About

Acknowledgements

I owe the idea of this website to Nicolette van der Hoek, acquisitions editor at Brill, who kindly took the time to explain Brill’s copyright rules to me at the book stalls of the 2018 convention of the British Association for Islamic Studies (BRAIS), held at University of Nottingham.

Nicolette explained that I would only be permitted to share my published articles if they were stored on a personal website, not a commercial site like academia.edu or even my faculty page at Cambridge Muslim College, where I lecture on Islamic law. I had only two publications to share, an article and book chapter, but I felt I needed to make a personal website to share my current work and plan for my future publications. However, my typical snail-like progression through my personal projects meant that the fruition of this intention has only come now, more than two years later, and even then, it only came to happen after a chance conversation with Altaf Kazi, my old colleague from the National Zakat Foundation, who put me in touch with Imran Ahmad of Igrafiks, who has very kindly put together this site for me, jazāhum Allāh khayran.

Other Activities

I hope that this site will help me overcome a somewhat lazy and highly disorganised disposition, whereby I rarely get around to reading and studying if not in the context of a project or producing a particular form of output. I hope that by treating this site as a project, I can trick myself into finally reading and reflecting on material that I’ve wanted to tackle for a long time. Let’s see if the trick works! To this end, there are a few sections that I have added.

Readings is where I hope to record readings of texts that will hopefully feed into my current and future projects. I will start with readings of pietistic anafī works, commencing with Imām Zadeh al-Jūghī’s Shirʿat al-Islām. I hope also to place here summaries of books I have read.

Reflections is where I can record thoughts that I would like to develop further, as well as quotations from books that I find of interest.

Lessons is dedicated, not to my research area, but to my mentor in Arabic and tafsīr, Shaykh ʿAlī Hānī al-ʿAqarbāwī, who has urged me teach tafsīr, and I realise that I owe it to him to comply with this request. I hope to summarise his own lessons in balagha and tafsīr research, and then present readings in the tafsīrs of al-Jalālayn and al-Nasafī, as he has suggested. These will be presented as free resources for people who are already students of Arabic and tafsīr; I do not plan here to record lectures for a wider public.

Writings presents not just my academic writings, but also non-academic writings that I feel might be of general interest. Each piece of writing is on its own page where readers are invited to leave comments and engage critically. I am occasionally slow with emails and messages, but hope not to leave messages unanswered for too long.

Presentations presents abstracts and reflections on conference papers I have given.

Lectures is where I give links and reflections on talks that I have given that can contribute to the discussions on this site.

And, of course, Contact is about you. If you want to get in touch and discuss, I’d be very happy to hear from you. I hope to engage both academics and practitioners of anafī law with this page and look forward to learning from you all.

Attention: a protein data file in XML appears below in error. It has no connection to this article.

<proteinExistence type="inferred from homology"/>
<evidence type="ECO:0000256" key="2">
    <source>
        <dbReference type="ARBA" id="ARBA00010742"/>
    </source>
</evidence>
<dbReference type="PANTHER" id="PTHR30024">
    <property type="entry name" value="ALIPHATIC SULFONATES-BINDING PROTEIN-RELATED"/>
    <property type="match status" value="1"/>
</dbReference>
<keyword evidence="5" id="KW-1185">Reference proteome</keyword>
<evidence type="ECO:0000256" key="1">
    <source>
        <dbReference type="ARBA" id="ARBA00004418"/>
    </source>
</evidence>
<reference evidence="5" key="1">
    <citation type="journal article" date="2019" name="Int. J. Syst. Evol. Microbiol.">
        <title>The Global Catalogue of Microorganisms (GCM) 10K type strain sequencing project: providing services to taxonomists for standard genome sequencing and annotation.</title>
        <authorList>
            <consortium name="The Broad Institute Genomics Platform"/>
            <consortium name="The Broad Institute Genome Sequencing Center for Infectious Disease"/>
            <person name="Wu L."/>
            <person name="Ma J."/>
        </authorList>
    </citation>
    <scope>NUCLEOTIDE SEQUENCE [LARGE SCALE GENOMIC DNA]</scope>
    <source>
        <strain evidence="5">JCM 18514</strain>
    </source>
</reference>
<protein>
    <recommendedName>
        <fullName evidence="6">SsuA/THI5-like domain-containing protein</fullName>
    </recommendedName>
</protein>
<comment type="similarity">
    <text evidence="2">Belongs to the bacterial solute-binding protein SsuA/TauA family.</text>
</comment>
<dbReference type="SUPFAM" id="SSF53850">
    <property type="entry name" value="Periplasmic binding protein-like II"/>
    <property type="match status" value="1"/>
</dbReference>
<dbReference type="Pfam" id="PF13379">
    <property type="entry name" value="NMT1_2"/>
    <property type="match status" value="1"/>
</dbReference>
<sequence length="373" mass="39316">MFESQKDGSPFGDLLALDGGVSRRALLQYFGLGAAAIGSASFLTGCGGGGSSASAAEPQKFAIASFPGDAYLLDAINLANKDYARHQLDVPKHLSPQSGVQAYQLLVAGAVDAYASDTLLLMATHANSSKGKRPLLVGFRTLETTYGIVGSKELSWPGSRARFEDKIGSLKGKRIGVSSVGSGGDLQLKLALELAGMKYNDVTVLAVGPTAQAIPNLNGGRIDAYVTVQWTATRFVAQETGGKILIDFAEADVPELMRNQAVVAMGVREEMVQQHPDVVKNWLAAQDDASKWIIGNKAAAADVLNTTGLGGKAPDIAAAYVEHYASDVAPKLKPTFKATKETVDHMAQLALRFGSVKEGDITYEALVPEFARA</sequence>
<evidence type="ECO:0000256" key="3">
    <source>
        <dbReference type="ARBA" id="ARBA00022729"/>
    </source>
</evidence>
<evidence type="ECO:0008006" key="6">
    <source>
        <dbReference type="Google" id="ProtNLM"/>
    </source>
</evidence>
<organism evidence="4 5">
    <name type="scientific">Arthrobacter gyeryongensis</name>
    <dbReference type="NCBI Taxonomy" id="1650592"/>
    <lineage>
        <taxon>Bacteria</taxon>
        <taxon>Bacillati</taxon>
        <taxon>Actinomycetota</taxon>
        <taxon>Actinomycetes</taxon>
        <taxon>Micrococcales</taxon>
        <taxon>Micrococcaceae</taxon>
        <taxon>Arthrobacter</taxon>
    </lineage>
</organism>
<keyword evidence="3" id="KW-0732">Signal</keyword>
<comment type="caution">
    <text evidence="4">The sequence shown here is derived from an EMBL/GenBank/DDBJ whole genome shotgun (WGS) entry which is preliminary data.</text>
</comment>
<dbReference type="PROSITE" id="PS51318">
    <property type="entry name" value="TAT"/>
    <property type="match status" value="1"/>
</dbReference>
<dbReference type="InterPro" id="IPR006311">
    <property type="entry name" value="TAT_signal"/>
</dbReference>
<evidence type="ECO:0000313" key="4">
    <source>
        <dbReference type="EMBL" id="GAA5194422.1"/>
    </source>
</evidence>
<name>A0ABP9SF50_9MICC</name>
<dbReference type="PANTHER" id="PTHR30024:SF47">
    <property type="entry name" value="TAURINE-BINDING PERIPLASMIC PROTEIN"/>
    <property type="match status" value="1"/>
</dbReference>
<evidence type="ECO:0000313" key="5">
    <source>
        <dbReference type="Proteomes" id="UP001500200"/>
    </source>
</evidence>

I ask God almighty to accept and bless.

Sohail Hanif

London

29th July, 2020

My Research

My academic research is in the area I call ‘anafism’. I suspect some people might feel uncomfortable with the label and its possible sectarian ring. However, I feel compelled to call it anafism, and not simply Islamic law or anafī law, as my work studies the school of Abū anīfa (d. 150/767) (God have mercy on him) from the point of view of its presenting a complete thought system, with its own theological underpinnings, its own conception of tradition, its own understanding of the role of the human mind in comprehending God’s law and its own framing of the role of fiqh (jurisprudence) and fuqahāʾ (jurisprudents) in society.

My primary interest is in anafī scholarship between the 5th and 8th Islamic centuries, for reasons I will hopefully explain elsewhere on this site. My DPhil thesis [HYPERLINK] attempts to present the key underpinning ideas of this thought system, and their implications on how to approach classical works of legal commentary. I am grateful to the BRAIS-De Gruyter prize committee for their selecting my thesis as a joint winner for the 2018 prize [HYPERLINK] (an honour I shared with my dear friend Sam Ross, whose thesis studied Bible references in tafsīr literature). In addition to investigating the legal implications of my work, I also plan to explore notions of piety amongst anafīs, particularly until the 8th Islamic century, and theological underpinnings of anafī thought, as these would help me assess one of my contentions, namely, that anafīsm points to a way of being in the world.

I feel that my work is important, both to academics and committed Muslims, because it shows how classical Islamic texts exist within complex thought systems that must be fully appreciated on their own terms for us to truly understand what these texts are conveying to us and what their possible implications can be for today’s world. I hope that, by sharing my research here, I will have the opportunity to frame my academic contributions and explain why they are important to me, and also reflect on the limitations of my work. I hope throughout to benefit from contributions and critiques from anyone willing to read and comment on the work presented.